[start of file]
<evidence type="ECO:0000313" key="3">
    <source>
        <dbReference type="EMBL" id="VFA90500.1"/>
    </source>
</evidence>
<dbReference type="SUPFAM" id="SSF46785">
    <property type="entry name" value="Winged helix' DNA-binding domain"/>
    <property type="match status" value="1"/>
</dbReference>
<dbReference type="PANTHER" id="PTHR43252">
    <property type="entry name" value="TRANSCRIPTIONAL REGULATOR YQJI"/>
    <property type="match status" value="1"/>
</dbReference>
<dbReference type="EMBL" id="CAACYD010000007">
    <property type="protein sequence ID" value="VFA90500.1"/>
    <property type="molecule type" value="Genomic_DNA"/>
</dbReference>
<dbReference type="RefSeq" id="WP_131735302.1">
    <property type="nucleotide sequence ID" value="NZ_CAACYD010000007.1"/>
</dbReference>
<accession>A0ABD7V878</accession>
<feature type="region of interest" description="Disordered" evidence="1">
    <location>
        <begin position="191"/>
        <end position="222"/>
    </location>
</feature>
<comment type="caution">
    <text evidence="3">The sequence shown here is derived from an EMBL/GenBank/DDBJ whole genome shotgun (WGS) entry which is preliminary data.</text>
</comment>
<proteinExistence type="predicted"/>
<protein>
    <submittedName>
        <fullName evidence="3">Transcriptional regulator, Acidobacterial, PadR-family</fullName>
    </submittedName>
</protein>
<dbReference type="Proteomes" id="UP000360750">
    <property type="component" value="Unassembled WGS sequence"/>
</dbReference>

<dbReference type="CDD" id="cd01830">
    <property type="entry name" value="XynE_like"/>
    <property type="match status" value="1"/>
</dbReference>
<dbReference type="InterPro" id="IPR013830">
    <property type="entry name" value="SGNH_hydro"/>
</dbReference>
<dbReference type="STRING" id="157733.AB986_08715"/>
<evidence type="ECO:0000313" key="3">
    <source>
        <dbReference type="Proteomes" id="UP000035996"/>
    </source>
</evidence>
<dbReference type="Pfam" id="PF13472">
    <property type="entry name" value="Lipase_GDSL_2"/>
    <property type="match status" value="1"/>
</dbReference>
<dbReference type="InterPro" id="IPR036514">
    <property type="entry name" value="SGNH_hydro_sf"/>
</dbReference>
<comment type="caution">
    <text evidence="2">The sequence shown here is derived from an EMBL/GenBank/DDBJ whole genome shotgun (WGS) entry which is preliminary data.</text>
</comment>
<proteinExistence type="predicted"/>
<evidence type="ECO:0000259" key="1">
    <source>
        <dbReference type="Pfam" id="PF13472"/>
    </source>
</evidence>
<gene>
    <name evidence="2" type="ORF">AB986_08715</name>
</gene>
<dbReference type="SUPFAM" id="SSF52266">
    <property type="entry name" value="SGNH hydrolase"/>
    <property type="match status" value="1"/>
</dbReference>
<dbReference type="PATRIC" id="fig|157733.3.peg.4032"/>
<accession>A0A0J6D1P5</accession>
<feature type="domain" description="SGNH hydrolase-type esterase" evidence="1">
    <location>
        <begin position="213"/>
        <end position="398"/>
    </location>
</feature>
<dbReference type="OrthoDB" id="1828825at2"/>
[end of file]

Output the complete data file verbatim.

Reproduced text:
<evidence type="ECO:0000313" key="3">
    <source>
        <dbReference type="EMBL" id="VFA90500.1"/>
    </source>
</evidence>
<dbReference type="SUPFAM" id="SSF46785">
    <property type="entry name" value="Winged helix' DNA-binding domain"/>
    <property type="match status" value="1"/>
</dbReference>
<dbReference type="PANTHER" id="PTHR43252">
    <property type="entry name" value="TRANSCRIPTIONAL REGULATOR YQJI"/>
    <property type="match status" value="1"/>
</dbReference>
<dbReference type="EMBL" id="CAACYD010000007">
    <property type="protein sequence ID" value="VFA90500.1"/>
    <property type="molecule type" value="Genomic_DNA"/>
</dbReference>
<dbReference type="RefSeq" id="WP_131735302.1">
    <property type="nucleotide sequence ID" value="NZ_CAACYD010000007.1"/>
</dbReference>
<accession>A0ABD7V878</accession>
<feature type="region of interest" description="Disordered" evidence="1">
    <location>
        <begin position="191"/>
        <end position="222"/>
    </location>
</feature>
<comment type="caution">
    <text evidence="3">The sequence shown here is derived from an EMBL/GenBank/DDBJ whole genome shotgun (WGS) entry which is preliminary data.</text>
</comment>
<proteinExistence type="predicted"/>
<protein>
    <submittedName>
        <fullName evidence="3">Transcriptional regulator, Acidobacterial, PadR-family</fullName>
    </submittedName>
</protein>
<dbReference type="Proteomes" id="UP000360750">
    <property type="component" value="Unassembled WGS sequence"/>
</dbReference>

<dbReference type="CDD" id="cd01830">
    <property type="entry name" value="XynE_like"/>
    <property type="match status" value="1"/>
</dbReference>
<dbReference type="InterPro" id="IPR013830">
    <property type="entry name" value="SGNH_hydro"/>
</dbReference>
<dbReference type="STRING" id="157733.AB986_08715"/>
<evidence type="ECO:0000313" key="3">
    <source>
        <dbReference type="Proteomes" id="UP000035996"/>
    </source>
</evidence>
<dbReference type="Pfam" id="PF13472">
    <property type="entry name" value="Lipase_GDSL_2"/>
    <property type="match status" value="1"/>
</dbReference>
<dbReference type="InterPro" id="IPR036514">
    <property type="entry name" value="SGNH_hydro_sf"/>
</dbReference>
<comment type="caution">
    <text evidence="2">The sequence shown here is derived from an EMBL/GenBank/DDBJ whole genome shotgun (WGS) entry which is preliminary data.</text>
</comment>
<proteinExistence type="predicted"/>
<evidence type="ECO:0000259" key="1">
    <source>
        <dbReference type="Pfam" id="PF13472"/>
    </source>
</evidence>
<gene>
    <name evidence="2" type="ORF">AB986_08715</name>
</gene>
<dbReference type="SUPFAM" id="SSF52266">
    <property type="entry name" value="SGNH hydrolase"/>
    <property type="match status" value="1"/>
</dbReference>
<dbReference type="PATRIC" id="fig|157733.3.peg.4032"/>
<accession>A0A0J6D1P5</accession>
<feature type="domain" description="SGNH hydrolase-type esterase" evidence="1">
    <location>
        <begin position="213"/>
        <end position="398"/>
    </location>
</feature>
<dbReference type="OrthoDB" id="1828825at2"/>